domingo, 19 de agosto de 2012

Recommendations and proposed guidelines for ... [Int J Epidemiol. 2012] - PubMed - NCBI

Recommendations and proposed guidelines for ... [Int J Epidemiol. 2012] - PubMed - NCBI

2012 Jun;41(3):686-704. Epub 2012 May 16.

Recommendations and proposed guidelines for assessing the cumulative evidence on joint effects of genes and environments on cancer occurrence in humans.


Tisch Cancer Institute, Mount Sinai School of Medicine, New York, USA, International Prevention Research Institute, Lyon, France, Division of Cancer Control and Population Sciences, National Cancer Institute, National Institutes of Health, Bethesda, MD, USA, Stanford Prevention Research Center, Department of Medicine and Department of Health Research and Policy, Stanford University School of Medicine, Department of Statistics, Stanford University School of Humanities and Sciences, Stanford, CA, USA, Department of Hygiene and Epidemiology, University of Ioannina School of Medicine, Ioannina, Greece, Center for Genetic Epidemiology and Modeling, Tufts Medical Center and Tufts University School of Medicine, Boston, MA, USA, Biostatistics Division, Department of Preventive Medicine, University of Southern California, Los Angeles, CA, USA, Department of Epidemiology and Community Medicine, University of Ottawa, Ottawa, ON, Canada, Department of Social Medicine, University of Bristol, Bristol, UK, International Agency for Research on Cancer, Lyon, France, Masonic Cancer Center, University of Minnesota Minneapolis, MN, USA, MRC-HPA Centre for Environment and Health, School of Public Health, Imperial College, London, UK, HuGeF Foundation, Turin, Italy and Office of Public Health Genomics, Centers for Disease Control and Prevention, Atlanta, GA, USA.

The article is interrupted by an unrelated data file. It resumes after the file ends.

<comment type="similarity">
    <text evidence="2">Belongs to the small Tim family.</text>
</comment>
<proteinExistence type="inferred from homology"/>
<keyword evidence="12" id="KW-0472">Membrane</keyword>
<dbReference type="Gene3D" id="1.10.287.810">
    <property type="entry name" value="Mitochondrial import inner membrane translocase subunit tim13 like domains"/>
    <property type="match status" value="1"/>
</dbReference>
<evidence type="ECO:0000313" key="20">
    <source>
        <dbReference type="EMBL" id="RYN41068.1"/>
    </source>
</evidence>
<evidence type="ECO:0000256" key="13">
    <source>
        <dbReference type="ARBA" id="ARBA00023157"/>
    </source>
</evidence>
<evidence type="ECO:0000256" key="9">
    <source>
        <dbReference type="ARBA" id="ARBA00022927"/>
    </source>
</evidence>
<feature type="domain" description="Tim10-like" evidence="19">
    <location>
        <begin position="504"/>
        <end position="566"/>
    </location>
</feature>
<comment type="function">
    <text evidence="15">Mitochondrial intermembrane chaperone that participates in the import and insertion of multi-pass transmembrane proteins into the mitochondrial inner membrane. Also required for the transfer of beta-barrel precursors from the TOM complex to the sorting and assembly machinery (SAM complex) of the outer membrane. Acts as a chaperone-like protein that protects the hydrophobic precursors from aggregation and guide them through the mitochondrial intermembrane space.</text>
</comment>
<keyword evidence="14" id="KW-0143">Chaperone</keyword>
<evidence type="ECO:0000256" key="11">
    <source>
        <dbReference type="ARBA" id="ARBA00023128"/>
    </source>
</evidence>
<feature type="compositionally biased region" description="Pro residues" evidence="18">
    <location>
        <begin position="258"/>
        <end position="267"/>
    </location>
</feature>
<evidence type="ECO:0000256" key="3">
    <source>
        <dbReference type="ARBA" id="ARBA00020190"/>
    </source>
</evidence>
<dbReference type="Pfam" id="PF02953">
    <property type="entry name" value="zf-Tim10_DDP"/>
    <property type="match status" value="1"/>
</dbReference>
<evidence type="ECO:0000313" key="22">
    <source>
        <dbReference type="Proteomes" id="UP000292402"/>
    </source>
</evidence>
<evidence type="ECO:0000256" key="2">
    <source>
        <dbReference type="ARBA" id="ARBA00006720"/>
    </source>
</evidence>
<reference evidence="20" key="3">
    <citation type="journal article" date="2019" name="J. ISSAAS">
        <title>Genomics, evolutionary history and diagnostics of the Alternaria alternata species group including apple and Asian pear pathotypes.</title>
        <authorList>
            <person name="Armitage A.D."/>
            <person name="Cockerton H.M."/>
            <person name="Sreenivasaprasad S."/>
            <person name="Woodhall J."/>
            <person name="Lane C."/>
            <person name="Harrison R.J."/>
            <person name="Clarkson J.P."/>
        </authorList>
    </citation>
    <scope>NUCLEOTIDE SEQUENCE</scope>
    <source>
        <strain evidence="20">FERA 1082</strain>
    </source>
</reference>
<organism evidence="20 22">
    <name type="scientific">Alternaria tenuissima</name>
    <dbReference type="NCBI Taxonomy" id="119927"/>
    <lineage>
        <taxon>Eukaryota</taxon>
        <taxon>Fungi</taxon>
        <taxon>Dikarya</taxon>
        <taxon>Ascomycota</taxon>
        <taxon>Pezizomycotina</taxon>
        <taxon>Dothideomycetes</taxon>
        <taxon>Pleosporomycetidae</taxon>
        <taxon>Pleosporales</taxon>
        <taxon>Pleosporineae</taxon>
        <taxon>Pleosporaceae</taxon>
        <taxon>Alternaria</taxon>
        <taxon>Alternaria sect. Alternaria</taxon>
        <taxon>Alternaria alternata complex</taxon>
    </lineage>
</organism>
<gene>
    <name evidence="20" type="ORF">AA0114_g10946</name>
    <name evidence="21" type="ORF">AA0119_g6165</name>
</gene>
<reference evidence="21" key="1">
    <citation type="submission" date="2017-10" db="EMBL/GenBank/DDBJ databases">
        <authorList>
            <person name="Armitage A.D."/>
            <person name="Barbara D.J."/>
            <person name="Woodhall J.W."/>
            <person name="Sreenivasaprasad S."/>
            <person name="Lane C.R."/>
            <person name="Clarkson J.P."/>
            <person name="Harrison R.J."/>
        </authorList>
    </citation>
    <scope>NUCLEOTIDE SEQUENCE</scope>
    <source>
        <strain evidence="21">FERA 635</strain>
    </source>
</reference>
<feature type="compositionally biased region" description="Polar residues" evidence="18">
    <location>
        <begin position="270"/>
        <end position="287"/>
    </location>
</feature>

We propose guidelines to evaluate the cumulative evidence of gene-environment (G × E) interactions in the causation of human cancer. Our approach has its roots in the HuGENet and IARC Monographs evaluation processes for genetic and environmental risk factors, respectively, and can be applied to common chronic diseases other than cancer. We first review issues of definitions of G × E interactions, discovery and modelling methods for G × E interactions, and issues in systematic reviews of evidence for G × E interactions, since these form the foundation for appraising the credibility of evidence in this contentious field. We then propose guidelines that include four steps: (i) score the strength of the evidence for main effects of the (a) environmental exposure and (b) genetic variant; (ii) establish a prior score category and decide on the pattern of interaction to be expected; (iii) score the strength of the evidence for interaction between the environmental exposure and the genetic variant; and (iv) examine the overall plausibility of interaction by combining the prior score and the strength of the evidence and interpret results. We finally apply the scheme to the interaction between NAT2 polymorphism and tobacco smoking in determining bladder cancer risk.

[PubMed - as supplied by publisher]

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